My advice to you: Stop worrying and recognise your own insecurity is unwarranted. You are much better than you think you are and you have every right to call yourself a programmer. Continue with the most important processes in your life: your personal and professional development. (you will find they are interrelated, but never let your job define you as a person… :-))

      I wish you every success.

      Pete.

      • I too never bother to comment on posts, but I really appreciate your response to the OP and believe that its the best advice that I have seen in years for someone trying to improve themselves.

      • Pete,

        Thank you for your response. I guess I was throwing my message in a bottle into the void. It was a pleasant surprise to see a bottle come back out. I appreciate your words and the confidence you express is exactly what I want to feel and reflect.

        Years ago, I thought I was a great programmer. I look back now and realize that what I was lacking was humility and introspection. Perhaps I’ve swung back to far on the pendulum and question each line of code I write, but I won’t give up searching for the middle ground where I can trust what I create while continuing to find room for improvement.

        Thanks again.

  4. Good Developer uses processes and tools that make sense to solve problems. Bad Developer uses processes and tools as excuses and crutches for why nothing is really getting done.

  5. There are definitely a few gems in here, thanks! I’ve voted up a few that I thought were bang on!

    * Good developer is constantly learning and improving his skills. Good developer reads technical articles, and finishes several technical books a year. Bad developer does not have time to learn. He’s always too busy with other stuff. ***YES***
    * Good developer is not afraid of new technologies but embraces them by quickly getting a grip. Bad developer only sticks to what he knows. His immediate reaction to any technical change is negative. ***YES***
    * Good developer is not afraid to go into anyone’s code. Bad developer is afraid of others looking into his. Good developer understands that it shouldn’t take more time to write self-explanatory and well-documented code. Bad developer always needs to allocate extra time to document and simplify. ***YES*** Our bad developer in the office seems to have this paranoia in spades
    * Good Developer uses processes and tools that make sense to solve problems. Bad Developer uses processes and tools as excuses and crutches for why nothing is really getting done. ***YES***, again, we’ve got one of these too!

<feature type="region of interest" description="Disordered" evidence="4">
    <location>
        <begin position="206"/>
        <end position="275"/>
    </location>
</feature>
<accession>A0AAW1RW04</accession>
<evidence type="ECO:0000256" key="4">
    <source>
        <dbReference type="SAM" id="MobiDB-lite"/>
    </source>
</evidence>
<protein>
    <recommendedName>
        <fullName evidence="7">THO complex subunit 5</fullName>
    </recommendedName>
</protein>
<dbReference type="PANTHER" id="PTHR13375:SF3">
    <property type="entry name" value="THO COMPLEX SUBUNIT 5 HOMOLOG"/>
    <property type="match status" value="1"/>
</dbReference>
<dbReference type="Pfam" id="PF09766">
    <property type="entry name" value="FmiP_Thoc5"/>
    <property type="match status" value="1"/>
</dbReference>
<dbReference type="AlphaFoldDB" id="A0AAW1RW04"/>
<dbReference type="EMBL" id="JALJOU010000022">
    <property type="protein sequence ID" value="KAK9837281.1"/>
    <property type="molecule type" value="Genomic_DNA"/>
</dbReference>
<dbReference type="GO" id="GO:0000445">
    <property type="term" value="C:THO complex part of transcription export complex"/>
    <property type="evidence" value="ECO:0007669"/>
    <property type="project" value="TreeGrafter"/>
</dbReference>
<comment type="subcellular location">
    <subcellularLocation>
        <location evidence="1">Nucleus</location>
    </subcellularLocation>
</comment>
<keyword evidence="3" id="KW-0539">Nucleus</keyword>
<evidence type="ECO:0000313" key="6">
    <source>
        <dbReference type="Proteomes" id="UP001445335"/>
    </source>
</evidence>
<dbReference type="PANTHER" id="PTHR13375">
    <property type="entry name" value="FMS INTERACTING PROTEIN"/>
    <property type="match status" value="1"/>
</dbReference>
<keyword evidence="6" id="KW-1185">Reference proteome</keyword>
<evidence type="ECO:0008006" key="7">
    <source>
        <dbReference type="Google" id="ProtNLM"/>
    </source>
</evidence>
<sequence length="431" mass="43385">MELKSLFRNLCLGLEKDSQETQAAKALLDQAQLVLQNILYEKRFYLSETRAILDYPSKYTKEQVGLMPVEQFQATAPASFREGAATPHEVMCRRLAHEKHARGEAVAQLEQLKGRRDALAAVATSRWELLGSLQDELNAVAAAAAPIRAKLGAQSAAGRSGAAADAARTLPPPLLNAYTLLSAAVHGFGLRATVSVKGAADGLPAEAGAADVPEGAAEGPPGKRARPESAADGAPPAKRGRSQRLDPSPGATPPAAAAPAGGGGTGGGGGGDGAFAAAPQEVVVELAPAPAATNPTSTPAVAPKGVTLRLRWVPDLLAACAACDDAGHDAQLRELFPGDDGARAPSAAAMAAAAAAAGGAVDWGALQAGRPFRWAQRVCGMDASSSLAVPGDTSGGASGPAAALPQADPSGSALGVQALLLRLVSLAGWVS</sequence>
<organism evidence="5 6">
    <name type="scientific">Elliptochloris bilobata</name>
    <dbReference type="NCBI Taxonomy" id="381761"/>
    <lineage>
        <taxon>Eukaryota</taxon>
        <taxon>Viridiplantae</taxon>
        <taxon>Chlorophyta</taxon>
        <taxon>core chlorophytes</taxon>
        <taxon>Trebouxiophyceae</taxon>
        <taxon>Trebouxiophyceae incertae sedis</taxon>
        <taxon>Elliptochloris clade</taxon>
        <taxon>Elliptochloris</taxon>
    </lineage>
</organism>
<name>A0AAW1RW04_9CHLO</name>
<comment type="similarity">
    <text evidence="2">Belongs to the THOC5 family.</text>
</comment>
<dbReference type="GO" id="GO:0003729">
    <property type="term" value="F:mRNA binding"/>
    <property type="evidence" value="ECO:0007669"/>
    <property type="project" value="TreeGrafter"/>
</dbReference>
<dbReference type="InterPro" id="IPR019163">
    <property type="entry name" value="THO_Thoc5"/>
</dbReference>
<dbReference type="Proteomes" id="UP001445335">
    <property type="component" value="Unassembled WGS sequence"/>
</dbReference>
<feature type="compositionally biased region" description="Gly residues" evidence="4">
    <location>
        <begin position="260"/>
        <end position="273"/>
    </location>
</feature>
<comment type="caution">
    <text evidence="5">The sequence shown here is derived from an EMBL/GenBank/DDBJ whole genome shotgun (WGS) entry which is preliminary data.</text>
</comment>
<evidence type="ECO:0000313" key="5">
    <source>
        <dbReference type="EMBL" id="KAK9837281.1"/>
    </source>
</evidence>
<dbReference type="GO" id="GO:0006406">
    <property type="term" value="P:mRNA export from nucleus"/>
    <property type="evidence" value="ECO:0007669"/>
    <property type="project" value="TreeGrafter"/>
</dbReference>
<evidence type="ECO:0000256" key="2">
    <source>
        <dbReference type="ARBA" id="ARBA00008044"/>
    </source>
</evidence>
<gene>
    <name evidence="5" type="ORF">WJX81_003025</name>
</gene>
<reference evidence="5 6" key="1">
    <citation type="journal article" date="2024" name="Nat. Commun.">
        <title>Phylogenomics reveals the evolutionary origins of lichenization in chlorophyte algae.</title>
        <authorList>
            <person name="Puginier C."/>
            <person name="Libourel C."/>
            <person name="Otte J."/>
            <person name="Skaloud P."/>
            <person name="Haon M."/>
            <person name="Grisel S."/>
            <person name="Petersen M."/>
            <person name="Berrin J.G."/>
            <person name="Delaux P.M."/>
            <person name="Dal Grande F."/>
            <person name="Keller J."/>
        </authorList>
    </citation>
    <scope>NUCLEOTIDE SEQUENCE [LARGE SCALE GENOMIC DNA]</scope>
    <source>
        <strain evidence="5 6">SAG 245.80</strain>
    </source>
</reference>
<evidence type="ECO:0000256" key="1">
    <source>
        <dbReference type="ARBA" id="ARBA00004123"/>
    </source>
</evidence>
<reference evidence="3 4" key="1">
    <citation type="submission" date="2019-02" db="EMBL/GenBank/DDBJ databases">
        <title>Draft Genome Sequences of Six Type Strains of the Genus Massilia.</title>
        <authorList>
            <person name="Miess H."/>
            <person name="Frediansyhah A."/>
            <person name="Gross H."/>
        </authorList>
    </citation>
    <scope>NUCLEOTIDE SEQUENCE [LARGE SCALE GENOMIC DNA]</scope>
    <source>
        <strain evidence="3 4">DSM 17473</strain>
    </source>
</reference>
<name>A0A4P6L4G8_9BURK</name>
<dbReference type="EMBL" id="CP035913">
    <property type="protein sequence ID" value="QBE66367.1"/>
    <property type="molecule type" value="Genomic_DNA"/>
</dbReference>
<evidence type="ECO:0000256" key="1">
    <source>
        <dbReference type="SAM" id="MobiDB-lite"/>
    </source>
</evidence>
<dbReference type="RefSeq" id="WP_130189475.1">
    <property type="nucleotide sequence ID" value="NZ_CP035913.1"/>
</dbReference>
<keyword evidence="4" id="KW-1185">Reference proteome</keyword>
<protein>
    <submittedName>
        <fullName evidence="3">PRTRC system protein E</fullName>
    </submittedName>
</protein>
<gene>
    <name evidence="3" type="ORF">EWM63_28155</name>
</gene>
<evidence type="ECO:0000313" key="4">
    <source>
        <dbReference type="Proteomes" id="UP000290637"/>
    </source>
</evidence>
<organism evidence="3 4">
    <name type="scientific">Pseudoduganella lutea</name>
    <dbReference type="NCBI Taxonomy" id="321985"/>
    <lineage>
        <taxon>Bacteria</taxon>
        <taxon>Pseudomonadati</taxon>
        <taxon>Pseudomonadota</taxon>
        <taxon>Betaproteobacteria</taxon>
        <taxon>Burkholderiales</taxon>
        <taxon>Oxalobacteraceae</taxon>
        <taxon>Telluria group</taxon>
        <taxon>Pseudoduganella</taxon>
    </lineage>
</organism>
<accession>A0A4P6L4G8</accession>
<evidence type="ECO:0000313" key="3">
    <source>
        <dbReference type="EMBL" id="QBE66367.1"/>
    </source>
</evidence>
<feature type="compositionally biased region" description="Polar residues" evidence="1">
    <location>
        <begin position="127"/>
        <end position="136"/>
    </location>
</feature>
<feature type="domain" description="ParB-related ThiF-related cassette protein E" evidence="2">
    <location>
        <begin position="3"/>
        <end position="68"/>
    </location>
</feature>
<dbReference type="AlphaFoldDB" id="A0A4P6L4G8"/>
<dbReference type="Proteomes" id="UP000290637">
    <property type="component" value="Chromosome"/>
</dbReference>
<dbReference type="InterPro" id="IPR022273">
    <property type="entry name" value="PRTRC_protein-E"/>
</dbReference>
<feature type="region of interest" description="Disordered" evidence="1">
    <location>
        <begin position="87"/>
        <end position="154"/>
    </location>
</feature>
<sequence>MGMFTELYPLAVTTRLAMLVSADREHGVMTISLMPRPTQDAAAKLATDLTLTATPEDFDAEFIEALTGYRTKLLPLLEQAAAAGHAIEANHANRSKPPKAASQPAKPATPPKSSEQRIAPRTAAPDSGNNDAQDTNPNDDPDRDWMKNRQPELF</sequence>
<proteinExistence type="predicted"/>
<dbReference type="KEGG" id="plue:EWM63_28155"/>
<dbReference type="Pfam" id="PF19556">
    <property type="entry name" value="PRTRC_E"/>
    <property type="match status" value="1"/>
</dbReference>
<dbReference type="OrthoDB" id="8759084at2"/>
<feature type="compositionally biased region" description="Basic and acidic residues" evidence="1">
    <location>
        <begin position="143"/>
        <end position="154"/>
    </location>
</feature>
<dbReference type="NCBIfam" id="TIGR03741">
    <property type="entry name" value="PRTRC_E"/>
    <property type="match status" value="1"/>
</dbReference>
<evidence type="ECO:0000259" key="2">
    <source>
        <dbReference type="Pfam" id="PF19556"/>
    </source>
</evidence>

Thanks!

  6. “Good developer will never claim the requirements are incomplete”

    I don’t know about this one, and it is contradicted in the clarification:

    “[Good developer is] going to make sure he always has the information needed to accomplish the feature, and in case information is missing he’ll make sure he gets it”

    So I’m reading this as “the requirements are always complete unless they are incomplete,” but I don’t think that is what you meant. Maybe something along the lines of “Good developer assumes the requirements are complete” for the first blurb about requirements.

    Anyway, great post and I’m glad to see that I’m hitting most of the “good developer” points, and only a few for the “bad developer.”

    • Matt, thanks for pointing this out.

      My assumption is that the requirements will always be incomplete, will never be 100%. Being able to understand what needs to be delivered to satisfy the end-users requires elaboration and discussion on top of formal specification.

      Makes sense?

      • Formal specs are a legacy of the Waterfall development we did in the last century. Yes, you need something to get a programmer going but I have seen specs used as an excuse by malcontent programmers too often. I fired someone once (something I very rarely do) because he dliberately coded a spec as it was written, knowing full well it could never work. He did it because he was having a personal feud with the analyst who wrote the spec and he figured he could make the guy look bad. When I confronted him about it (after our team spent days fixing the damage) he said: “You can’t touch me; I coded it according to the spec.” I fired him on the spot and he was lucky I didn’t hit him… :-)

        If you MUST write a spec, make it functional and make it identify the inputs process and outputs. Don’t even attempt to dot the “i”s and cross the ‘t”s. Explain what needs to be done with the desired results and grant a programmer the creativity to deliver it, supporting that programmer with interaction and explanation when required. You work in a TEAM; never throw a programmer (or anbody else…) to the wolves.